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This is a short list of Canadian books that capture the drama of humanity’s relationship with Mother Earth.
The Lesser Blessed, by Richard Van Camp.
A coming-of-age novel set in the rural aftermath of Canada’s residential school system may seem an odd choice to lead a list of environmental literature. But even if it doesn’t mention climate change, The Lesser Blessed always struck me as essential eco-reading. Hilarious, tragic, and ruthless, the novel thrusts you into the living legacy of colonialism, an intensely human story without which no understanding of ecological destruction (and resilience) is complete. I was blown away by Van Camp’s ability to turn such bleak material into a healing voyage—and a page-turner at that. This is one of very few books in my adult life that I read in a single sitting.
The Tiger, by John Vaillant
The story of the hunt for a man-eating tiger in Russia’s far east becomes a gateway to the eon-spanning saga of homo sapiens’ spread across the planet. Few writers blend history, philosophy, ecology, and adventure as seamlessly as Vaillant, in whose hands The Tiger’s feline protagonist becomes as mesmerizing—and vengeful—as any white whale.
The Serpent and the Rainbow, by Wade Davis
Every book list should include at least one cult classic, and this is mine. Long before Wade Davis became famous for chronicling how Indigenous knowledge can heal the modern world, he travelled to Haiti to sleuth out how vodoun practitioners turn people into zombies. He succeeded, not just in that mission but also in writing a wild travelogue whose subsequent cinematic destruction by Wes Craven is no fault of the author’s.
A Short History of Progress, by Ronald Wright
This insanely readable book turns the whole notion of human progress on its head. In deceptively light prose that tracks how civilizations from Easter Island to the Mayan empire succumbed to the “progress trap” time and time again, Wright shows how humanity’s great strength—the capacity to exploit our environment—can also be our greatest liability. This book had a huge influence on my perception of the modern world’s predicament, including our species’ remarkable capacity for denial when confronted with the limits of progress.
Birds Art Life, by Kyo Maclear
In this lyrical memoir of one profound year in the author’s life, every sentence is a poem. The poems become an ode to birds (and bird-watching), creativity, and wonderment. We don’t need to be famous, or heroic, or rich and powerful to save the world. For most of us, a more useful and fulfilling pursuit is simply to notice our surroundings and pay them the gift of our attention. At a time when each day feels laden with globe-shaking headlines, Birds Art Life reminds us that it’s more than okay to focus on the little things; it’s essential.
American War, by Omar El Akkad
Not many journalists can write a great novel, but Akkad is one of them. Drawing from his experience reporting on civil wars elsewhere in the world, Akkad imagines an America in which climate denial and petroleum interests caused a second civil war to split the country in half; that his book came out just as Trump took office made it seem less a work of imagination than observation, but still—this is the kind of storytelling that helps the world grasp the potential consequences of our current trajectory.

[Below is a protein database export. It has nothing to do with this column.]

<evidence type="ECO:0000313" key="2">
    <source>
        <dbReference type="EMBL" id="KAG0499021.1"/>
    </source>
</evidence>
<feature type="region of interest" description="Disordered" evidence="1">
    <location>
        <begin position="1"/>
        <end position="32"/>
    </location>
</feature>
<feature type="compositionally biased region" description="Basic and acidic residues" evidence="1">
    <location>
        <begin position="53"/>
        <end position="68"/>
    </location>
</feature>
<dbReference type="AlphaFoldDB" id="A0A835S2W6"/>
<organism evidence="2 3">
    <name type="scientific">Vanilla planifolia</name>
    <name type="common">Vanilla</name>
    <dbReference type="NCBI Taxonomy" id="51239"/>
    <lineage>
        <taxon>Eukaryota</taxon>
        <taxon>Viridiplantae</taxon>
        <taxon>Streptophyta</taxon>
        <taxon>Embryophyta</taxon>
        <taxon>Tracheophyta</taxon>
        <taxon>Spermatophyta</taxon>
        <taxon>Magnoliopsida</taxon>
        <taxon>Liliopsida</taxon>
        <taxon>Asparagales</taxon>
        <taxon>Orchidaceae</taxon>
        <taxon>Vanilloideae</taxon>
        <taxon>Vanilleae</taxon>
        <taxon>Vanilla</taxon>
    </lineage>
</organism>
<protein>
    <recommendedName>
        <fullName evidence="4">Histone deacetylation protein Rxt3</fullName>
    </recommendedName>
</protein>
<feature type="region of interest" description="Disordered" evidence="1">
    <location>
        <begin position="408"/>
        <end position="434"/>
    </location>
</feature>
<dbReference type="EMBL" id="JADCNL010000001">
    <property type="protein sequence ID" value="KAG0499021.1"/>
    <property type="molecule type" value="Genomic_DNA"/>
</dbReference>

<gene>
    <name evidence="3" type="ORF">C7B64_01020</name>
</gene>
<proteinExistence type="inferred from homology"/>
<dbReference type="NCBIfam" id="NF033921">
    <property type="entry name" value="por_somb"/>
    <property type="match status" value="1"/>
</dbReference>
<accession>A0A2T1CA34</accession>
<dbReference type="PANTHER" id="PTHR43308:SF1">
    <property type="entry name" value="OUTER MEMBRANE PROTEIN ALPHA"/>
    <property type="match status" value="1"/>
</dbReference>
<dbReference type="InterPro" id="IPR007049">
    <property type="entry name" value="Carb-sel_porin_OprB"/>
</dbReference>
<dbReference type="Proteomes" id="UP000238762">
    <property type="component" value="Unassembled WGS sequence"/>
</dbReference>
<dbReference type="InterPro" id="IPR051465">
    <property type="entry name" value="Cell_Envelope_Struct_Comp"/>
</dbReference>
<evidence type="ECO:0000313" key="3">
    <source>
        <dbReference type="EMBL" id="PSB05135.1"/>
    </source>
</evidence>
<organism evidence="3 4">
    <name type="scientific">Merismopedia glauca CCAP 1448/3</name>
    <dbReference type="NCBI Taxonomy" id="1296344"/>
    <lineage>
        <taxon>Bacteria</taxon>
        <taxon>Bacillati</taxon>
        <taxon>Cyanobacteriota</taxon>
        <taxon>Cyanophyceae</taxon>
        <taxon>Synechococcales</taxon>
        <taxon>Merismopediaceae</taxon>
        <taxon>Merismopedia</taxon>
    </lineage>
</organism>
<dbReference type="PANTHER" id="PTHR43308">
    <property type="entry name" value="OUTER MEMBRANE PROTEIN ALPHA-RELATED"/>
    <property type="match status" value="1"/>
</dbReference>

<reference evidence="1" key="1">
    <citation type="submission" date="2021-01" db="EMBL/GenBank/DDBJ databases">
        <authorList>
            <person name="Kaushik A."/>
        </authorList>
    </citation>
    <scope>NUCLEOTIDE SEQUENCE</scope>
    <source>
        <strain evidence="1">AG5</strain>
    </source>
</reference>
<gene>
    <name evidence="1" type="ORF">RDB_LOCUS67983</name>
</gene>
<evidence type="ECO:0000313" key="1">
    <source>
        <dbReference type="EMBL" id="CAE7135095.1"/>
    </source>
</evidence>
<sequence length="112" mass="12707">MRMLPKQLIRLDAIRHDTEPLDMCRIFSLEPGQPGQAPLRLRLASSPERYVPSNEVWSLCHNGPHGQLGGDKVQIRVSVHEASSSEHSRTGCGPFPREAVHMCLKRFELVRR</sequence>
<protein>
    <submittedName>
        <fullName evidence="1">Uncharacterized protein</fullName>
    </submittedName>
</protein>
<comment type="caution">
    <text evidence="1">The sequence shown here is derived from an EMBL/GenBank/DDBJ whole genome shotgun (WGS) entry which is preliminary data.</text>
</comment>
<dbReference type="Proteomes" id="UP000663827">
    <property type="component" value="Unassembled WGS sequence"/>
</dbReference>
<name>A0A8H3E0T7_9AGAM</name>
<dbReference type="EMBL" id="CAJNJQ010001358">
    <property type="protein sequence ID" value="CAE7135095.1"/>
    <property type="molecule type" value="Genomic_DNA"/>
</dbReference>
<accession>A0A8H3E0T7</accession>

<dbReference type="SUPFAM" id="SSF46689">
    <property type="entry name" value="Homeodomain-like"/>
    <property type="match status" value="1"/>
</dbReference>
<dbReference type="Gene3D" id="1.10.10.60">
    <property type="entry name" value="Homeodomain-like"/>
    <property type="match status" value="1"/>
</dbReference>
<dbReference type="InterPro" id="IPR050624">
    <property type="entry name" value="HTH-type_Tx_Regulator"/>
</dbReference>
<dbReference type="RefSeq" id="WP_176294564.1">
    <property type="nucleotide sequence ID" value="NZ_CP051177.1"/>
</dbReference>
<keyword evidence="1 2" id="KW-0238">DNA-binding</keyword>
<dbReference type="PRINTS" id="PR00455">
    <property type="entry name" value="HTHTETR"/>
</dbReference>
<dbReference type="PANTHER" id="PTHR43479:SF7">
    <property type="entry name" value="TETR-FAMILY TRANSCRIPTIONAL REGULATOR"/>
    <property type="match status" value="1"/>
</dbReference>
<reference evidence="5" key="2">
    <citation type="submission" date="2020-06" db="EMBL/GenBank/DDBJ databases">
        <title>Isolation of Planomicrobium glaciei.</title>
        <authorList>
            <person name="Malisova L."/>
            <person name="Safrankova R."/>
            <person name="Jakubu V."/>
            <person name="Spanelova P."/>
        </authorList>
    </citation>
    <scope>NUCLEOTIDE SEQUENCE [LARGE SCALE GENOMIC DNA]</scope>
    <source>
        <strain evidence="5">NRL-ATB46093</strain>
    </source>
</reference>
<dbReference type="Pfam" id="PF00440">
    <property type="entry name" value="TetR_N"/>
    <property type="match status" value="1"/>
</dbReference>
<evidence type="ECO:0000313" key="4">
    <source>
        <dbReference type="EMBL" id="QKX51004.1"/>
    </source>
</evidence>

The Truth About Stories, by Thomas King
It’s hard to pick any one Thomas King book as a favourite. I might as easily choose Green Grass, Running Water or The Inconvenient Indian, depending on my mood on any given day. But The Truth About Stories is truly a must-read for anyone interested in the power of narrative to shape the world we live in. More importantly, narratives shape us, too. We become the stories we imbibe, and King, whose deliciously dry humour has helped him to deliver decades of hard truth to a North American audience more inclined to sweet deception, is the ultimate Inconvenient Indian.
Payback, by Margaret Atwood
In this prescient collection of Massey Lectures, Atwood not only anticipated the 2008 Great Recession but also helped popularize a new way of understanding the world’s environmental crisis: It’s a crisis of debt. Humans, above all in affluent nations like Canada, are spending the natural capital of our forests and oceans and aquifers much faster than they can replenish, effectively borrowing against the future and draining our descendants’ inheritance. In Atwood’s hands, humanity’s ecological overdraft is just one more example (albeit the one with the highest rate of interest) of our insidious talent for inventing new forms of debt. From Christianity’s debt to Jesus to subprime mortgages, the one thing they all have in common is that moment described by the title.
For readers of Ronald Wright, Rebecca Solnit, and Yuval Noah Harari, comes a compelling inquiry into our relationship with humanity’s latest and greatest calamity
In The Environmentalist’s Dilemma, award-winning journalist Arno Kopecky zeroes in on the core predicament of our times: the planet may be dying, but humanity’s doing better than ever. To acknowledge both sides of this paradox is to enter a realm of difficult decisions: Should we take down the government, or try to change it from the inside? Is it okay to compare climate change to Hitler? Is hope naive or indispensable? How do you tackle collective delusion? Should we still have kids? And can we take them to Disneyland?
Inquisitive and relatable, Kopecky strikes a rare note of optimistic realism as he guides us through the moral minefields of our polarized world. From start to finish, The Environmentalist’s Dilemma returns to the central question: How should we engage with the story of our times?
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